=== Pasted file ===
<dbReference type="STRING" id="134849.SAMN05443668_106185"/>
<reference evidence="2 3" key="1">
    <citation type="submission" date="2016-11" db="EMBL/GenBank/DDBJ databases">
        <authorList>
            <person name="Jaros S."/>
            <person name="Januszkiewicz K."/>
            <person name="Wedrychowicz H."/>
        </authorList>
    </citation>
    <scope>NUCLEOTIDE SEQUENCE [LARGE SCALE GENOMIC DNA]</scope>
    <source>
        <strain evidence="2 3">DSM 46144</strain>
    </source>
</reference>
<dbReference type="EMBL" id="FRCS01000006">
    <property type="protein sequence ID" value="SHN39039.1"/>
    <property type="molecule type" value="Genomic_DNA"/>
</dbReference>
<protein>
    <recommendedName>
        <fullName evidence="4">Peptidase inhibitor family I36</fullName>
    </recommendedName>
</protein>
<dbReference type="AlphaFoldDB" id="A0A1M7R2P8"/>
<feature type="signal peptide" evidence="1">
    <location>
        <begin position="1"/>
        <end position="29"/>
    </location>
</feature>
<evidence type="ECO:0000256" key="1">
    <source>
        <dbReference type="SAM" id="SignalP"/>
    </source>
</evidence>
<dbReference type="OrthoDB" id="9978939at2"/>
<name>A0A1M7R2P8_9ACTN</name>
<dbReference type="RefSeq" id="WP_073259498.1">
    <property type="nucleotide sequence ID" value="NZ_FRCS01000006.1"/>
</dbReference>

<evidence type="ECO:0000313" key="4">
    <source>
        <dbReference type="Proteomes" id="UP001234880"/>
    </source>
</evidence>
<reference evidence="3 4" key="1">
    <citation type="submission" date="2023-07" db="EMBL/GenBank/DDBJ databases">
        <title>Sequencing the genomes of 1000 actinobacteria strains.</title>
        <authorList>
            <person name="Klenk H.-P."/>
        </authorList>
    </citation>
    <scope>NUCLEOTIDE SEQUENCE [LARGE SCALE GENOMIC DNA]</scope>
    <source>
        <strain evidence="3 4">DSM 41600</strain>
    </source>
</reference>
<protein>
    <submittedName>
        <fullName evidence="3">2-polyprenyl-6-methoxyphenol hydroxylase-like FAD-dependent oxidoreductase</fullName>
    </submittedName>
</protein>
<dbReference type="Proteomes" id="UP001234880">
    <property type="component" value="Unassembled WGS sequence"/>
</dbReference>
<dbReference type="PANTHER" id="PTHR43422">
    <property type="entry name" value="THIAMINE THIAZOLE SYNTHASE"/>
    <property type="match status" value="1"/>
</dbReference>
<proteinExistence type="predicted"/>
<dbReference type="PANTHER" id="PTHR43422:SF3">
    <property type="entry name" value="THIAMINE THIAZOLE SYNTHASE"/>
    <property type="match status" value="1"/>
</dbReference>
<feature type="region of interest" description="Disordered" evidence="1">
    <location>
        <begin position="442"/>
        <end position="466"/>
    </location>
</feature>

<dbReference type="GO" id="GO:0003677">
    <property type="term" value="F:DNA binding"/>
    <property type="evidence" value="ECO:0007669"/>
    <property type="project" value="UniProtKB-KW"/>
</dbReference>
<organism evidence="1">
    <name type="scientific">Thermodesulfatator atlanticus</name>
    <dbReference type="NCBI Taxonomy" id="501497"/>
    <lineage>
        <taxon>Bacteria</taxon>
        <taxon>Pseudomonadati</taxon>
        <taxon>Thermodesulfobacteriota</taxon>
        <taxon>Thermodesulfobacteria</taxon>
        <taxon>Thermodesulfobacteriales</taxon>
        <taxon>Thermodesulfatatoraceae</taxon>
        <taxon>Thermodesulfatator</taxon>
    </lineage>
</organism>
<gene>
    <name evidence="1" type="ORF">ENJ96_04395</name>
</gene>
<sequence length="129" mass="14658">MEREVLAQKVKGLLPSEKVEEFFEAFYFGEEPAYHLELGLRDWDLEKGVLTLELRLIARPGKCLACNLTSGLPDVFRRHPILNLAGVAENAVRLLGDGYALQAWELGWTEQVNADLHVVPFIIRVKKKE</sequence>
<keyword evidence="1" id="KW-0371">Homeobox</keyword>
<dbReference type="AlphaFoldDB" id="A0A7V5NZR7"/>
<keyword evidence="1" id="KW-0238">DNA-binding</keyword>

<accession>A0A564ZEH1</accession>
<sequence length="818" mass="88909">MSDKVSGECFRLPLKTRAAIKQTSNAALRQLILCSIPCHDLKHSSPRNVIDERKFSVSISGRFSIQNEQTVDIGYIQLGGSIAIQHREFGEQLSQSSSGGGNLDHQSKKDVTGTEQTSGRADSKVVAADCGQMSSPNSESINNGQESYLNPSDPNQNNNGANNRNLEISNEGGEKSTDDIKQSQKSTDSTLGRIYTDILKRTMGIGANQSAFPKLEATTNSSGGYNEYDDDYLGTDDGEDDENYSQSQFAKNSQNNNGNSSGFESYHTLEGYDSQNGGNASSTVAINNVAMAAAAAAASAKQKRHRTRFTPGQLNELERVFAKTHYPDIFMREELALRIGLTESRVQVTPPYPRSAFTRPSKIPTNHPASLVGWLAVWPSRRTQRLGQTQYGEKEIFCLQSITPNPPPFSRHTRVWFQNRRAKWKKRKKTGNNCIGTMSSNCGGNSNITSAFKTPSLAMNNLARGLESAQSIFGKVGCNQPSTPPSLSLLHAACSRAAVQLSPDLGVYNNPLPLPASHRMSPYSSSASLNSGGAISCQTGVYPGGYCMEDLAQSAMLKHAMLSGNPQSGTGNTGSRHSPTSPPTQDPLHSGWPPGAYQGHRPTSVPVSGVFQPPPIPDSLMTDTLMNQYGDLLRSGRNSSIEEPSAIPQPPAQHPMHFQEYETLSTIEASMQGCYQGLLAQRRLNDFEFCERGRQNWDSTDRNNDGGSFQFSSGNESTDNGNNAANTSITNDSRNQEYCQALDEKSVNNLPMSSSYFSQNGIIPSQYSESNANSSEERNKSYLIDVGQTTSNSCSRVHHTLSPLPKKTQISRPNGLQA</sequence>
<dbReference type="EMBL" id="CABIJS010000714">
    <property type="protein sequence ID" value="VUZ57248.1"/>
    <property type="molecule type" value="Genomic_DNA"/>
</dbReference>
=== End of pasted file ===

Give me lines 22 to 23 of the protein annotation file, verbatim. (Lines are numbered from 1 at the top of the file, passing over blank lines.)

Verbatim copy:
    </recommendedName>
</protein>